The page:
By Janice Turner, SLF Council member
A joint campaign by the SLF and Ethnic Minority Liberal Democrats has succeeded in persuading the government to back down over abolition of the Equality and Human Rights Commission’s General Duty.
The proposal was to abolish Section 3 of the Equality Act and it was contained in the Enterprise and Regulatory Reform Bill which reached its final stages this week.
Section 3 places a general duty on the EHRC to exercise its functions with a view to encouraging and supporting the development of a society in which people’s ability to achieve their potential is not limited by prejudice or discrimination.
The General Duty was supported by all the main parties when it became law less than seven years ago. But the government was now suggesting that it had no legal purpose and getting rid of it was simply tidying up.
Opponents argued that rather than serving no legal purpose, the General Duty in fact is necessary to ensure that the EHRC maintains its status as a United Nations A- rated national human rights institution. And even if it did have no legal purpose, it has powerful symbolism – similar to the preamble to the Lib Dem Constitution that so many of us cling to. And if it is meaningless, why go to all this trouble to abolish it?
It was pretty clear that the government’s intention was to clip the wings of the EHRC by attempting to narrow its remit down to that of ‘expert witness’, rather than have the organisation actively trying to educate and raise awareness of equality and human rights issues.
Many equality and human rights organisations and trade unions opposed the move and SLF and EMLD, led by Baroness Meral Hussein-Ece in the House of Lords, made their views clear.
Over several months EMLD and SLF campaigned, joined by the Liberal Democrat Disability Association. They lobbied publicly and privately, held meetings with party officials and ministers and lobbied MPs and peers. EMLD and SLF wrote to Nick Clegg setting out the reason for retaining the General Duty. The vote to retain it was won on the second reading in the House of Lords on 4th March but then was lost in the Commons on 16 April.
However, the issue was due back in the Lords on 22 April which was also the 20th anniversary of the killing of Stephen Lawrence. EMLD and SLF wrote to the Lib Dem peers urging them to stay on into the evening to vote to retain the General Duty, while the Public and Commercial Services Union (PCS) – which is not affiliated to any political party – and others also lobbied hard. Again, the Lords voted by a majority of about 30 to retain it. 17 Lib Dem peers had rebelled. It was noted at the end of the debate that not a single person supported the government position other than the minister who had been given that job.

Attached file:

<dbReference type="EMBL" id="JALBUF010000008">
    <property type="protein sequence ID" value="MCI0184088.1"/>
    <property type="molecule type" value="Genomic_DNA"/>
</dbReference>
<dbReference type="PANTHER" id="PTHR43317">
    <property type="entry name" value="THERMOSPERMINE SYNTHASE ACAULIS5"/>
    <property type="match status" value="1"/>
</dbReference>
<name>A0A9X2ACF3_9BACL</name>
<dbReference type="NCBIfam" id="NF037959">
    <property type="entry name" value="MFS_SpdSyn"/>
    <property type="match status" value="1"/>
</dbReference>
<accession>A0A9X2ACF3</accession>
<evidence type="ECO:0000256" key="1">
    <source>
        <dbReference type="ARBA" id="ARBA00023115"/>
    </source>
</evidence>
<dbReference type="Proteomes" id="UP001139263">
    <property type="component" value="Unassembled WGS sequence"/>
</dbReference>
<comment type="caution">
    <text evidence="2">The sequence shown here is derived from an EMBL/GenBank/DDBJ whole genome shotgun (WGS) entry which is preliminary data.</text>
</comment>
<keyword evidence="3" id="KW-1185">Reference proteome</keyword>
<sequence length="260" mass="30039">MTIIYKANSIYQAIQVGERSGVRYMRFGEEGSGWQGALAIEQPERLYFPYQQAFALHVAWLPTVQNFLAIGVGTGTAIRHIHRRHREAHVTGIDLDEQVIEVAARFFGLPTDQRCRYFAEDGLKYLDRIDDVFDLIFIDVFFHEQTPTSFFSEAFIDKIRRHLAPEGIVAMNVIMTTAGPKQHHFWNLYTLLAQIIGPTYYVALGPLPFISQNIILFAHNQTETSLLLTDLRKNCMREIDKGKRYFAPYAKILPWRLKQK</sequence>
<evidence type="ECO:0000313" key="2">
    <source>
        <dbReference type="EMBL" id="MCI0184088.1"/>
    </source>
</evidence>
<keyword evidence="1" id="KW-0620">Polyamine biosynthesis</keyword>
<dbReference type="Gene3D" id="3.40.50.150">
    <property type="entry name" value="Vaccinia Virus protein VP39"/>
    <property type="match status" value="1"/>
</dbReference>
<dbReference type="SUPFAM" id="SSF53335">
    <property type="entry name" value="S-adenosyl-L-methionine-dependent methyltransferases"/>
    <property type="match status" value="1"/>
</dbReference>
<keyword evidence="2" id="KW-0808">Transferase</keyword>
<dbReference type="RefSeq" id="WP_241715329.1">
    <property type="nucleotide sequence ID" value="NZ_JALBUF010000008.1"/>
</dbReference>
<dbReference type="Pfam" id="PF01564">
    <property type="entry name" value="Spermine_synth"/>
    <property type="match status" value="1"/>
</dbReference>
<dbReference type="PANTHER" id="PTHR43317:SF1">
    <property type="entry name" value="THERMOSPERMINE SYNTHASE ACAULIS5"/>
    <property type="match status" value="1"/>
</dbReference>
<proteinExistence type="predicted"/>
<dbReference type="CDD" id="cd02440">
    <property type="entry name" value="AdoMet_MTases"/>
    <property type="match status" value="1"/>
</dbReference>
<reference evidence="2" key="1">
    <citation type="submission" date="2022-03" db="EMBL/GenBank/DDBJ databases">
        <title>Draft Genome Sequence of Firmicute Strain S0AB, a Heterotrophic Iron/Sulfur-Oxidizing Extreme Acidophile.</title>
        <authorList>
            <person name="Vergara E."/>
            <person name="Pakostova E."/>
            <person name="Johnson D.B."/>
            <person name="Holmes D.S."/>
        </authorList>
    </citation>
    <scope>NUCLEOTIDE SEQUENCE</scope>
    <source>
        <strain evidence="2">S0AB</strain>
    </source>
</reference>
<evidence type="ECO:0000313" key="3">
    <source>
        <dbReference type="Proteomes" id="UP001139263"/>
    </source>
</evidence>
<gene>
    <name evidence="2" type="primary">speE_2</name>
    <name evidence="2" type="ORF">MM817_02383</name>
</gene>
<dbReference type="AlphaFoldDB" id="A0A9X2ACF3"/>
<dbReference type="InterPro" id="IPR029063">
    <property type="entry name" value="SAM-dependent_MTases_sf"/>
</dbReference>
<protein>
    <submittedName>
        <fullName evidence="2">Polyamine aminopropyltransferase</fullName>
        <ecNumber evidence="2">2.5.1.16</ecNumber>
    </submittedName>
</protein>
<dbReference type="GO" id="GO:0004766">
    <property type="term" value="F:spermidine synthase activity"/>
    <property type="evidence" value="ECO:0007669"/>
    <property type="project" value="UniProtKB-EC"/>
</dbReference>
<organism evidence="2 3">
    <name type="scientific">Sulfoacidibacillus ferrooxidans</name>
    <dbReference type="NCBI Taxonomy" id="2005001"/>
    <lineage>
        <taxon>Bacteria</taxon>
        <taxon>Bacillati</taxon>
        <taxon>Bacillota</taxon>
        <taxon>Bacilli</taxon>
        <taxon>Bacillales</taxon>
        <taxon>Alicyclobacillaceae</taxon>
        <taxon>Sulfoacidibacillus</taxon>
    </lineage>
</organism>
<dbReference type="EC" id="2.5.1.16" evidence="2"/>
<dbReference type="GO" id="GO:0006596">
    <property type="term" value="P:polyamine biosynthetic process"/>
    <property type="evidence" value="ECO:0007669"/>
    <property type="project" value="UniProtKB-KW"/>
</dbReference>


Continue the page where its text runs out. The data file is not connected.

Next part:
The government then announced that they would not bring it back to the Commons. Lib Dem Equalities Minister Jo Swinson told the House of Commons that “In the light of the clear views expressed in the other place, the government have reconsidered our position and will not insist on our disagreement to Lords Amendment 35. This will allow the General Duty to remain in the 2006 Act.”
The government also chose not to fight another amendment that would make caste discrimination illegal. But it did not accept another one also passed in the Lords, retaining the existing scope of the EHRC to monitor progress against its general duty and so this was dropped. However it was subsequently pointed out by the government that as the EHRC is supposed to be independent from government, it is free to do whatever monitoring it sees fit.
The challenge now for the EHRC is to demonstrate in the coming months just how independent it really is from government. The newly installed chair Baroness O’Neill did not help matters by supporting the government’s position in the earlier Lords debate on the EHRC.
This is a sensational victory for SLF and EMLD. Members of the House of Lords said that it was almost unheard of for the government to back down on legislation in this way. Baroness Meral Hussein-Ece said:
“I strongly believe that it would be extremely damaging for us as a country and society if we are seen to be rolling back on equality.
“Transparency, scrutiny and accountability remain the watchwords. Retaining the General Duty is one key element of these, where we strive to become a society that values social justice and promotes greater equality.”
For SLF and EMLD this victory of common sense shows how effective we can be in campaigning to defend Liberal values in government. The EHRC’s general duty would have been abolished were it not for the Lib Dems campaign. However both organisations are aware that this is not the end: a review is currently underway into the Public Sector Equality Duty, and both organisations will be fighting to prevent the Coalition from undermining this vitally important piece of legislation.
Congratulations should go to the following 17 Lib Dem peers who rebelled against the government and thus stopped the abolition of the General Duty:
Lord Dominic Addington
Lord Eric Avebury
Baroness Elizabeth Barker
Baroness Floella Benjamin
Baroness Sal Brinton
Lord Tim Clement-Jones
Lord Brian Cotter
Lord Navnit Dholakia
Baroness Dee Doocey
Lord Ronnie Fearn
Lord Qurban Hussain
Baroness Meral Hussein-Ece
Lord Andrew Phillips of Sudbury
Lord Roger Roberts of Llandudno
Lord David Steel of Aikwood
Lord Paul Strasburger
Lord Martin Thomas of Gresford